During the 1970’s and 1980’s I kept my eyes, ears and heart attuned and ready, waiting for a woman mentor who could guide me as I moved upward in higher education administration. When I became Director of Planning and was the first woman to sit in the President’s Cabinet at the college where I worked, I turned a deaf ear to the suggestion that “Someone should take minutes.” I felt smug in ignoring this misogynistic statement, but wished I had another woman to advise me about my behavior.
I was the first woman to allocate the college budget and eventually the first woman to serve as Executive Vice President and CFO. It was only a few days after my appointment that I stood in my spacious office, dwarfed by the massive desk in one corner, and uttered something I hadn’t even realized I was thinking.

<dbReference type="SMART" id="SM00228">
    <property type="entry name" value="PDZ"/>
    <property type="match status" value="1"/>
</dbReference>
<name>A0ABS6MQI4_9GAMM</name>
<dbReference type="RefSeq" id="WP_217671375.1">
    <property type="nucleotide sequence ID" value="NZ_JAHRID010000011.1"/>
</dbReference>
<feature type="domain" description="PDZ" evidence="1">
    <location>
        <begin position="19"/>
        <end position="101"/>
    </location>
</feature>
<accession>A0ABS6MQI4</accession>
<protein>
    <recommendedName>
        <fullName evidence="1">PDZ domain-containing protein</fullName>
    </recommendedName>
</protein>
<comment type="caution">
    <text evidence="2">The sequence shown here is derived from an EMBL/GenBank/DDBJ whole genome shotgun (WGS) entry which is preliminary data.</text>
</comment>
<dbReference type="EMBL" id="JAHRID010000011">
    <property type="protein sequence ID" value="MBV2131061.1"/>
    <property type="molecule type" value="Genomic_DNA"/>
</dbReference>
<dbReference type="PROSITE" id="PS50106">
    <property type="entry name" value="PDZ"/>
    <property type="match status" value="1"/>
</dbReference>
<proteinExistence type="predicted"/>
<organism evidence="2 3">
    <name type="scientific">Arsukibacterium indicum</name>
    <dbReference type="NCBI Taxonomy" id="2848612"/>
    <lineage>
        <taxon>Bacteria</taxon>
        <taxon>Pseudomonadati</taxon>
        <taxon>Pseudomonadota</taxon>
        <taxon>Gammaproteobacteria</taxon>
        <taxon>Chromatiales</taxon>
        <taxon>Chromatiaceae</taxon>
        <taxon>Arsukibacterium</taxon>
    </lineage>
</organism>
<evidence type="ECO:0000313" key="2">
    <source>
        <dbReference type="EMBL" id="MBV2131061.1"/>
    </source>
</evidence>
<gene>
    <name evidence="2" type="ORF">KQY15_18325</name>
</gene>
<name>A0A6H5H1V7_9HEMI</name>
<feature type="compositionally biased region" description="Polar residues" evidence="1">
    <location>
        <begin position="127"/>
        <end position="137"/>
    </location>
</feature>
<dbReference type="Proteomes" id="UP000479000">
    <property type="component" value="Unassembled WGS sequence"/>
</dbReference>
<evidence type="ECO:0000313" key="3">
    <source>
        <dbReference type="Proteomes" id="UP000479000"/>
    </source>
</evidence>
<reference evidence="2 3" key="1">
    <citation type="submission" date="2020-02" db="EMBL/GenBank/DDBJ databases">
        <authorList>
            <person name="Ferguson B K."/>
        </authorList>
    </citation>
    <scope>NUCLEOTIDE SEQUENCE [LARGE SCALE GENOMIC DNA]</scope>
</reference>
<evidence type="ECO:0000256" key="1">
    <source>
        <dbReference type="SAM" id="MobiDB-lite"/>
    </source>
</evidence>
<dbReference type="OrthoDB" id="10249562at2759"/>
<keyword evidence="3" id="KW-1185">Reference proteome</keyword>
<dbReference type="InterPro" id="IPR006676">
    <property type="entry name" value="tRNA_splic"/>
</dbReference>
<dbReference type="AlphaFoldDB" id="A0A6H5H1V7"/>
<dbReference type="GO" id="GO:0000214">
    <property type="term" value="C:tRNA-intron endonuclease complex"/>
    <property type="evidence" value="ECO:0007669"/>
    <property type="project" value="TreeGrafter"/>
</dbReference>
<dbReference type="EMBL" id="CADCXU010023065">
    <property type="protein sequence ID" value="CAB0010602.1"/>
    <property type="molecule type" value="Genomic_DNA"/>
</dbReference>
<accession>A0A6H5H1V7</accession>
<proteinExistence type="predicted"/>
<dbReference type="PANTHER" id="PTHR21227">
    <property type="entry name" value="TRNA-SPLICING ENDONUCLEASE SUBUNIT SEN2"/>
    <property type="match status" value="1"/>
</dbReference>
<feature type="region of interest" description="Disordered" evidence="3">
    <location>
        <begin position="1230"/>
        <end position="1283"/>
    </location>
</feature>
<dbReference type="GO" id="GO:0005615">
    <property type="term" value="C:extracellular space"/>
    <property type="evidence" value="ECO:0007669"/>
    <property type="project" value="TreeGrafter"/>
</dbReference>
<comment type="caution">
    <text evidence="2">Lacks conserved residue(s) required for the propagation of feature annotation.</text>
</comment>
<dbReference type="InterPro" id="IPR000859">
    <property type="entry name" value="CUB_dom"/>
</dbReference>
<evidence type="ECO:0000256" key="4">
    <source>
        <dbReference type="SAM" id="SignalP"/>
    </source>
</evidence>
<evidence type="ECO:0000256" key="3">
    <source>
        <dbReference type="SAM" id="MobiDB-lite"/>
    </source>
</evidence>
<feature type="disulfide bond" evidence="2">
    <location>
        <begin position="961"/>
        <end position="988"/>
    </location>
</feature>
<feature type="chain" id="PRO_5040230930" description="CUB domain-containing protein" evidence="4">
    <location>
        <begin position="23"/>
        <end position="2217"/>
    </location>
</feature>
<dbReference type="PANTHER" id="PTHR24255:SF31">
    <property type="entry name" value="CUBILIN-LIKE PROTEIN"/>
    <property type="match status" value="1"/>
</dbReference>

“Shit!” I blurted out loud to the empty room, “I’m it!”
The fact that I had no model for how to mentor other women did not deter me. Every woman I encountered, and later some men, were objects of my attention and advice.
When I finally retired from higher education, I set aside my pragmatic side and returned to the artistic bent of my younger days. Deciding to “become” a writer (and it is definitely a process of “becoming”), I was not surprised when my scribblings all turned into stories about women. My shorter stories are about contemporary and fictional women, but my drafted novels are about historical women of Venice who lived outside their times. “The First Woman To. . .” project combines two of my passions: promoting women and telling their stories. I believe that we must preserve women’s achievements, large or small, so that we may have a model for living our own lives.
As women usually do, I hope that you will collaborate with me.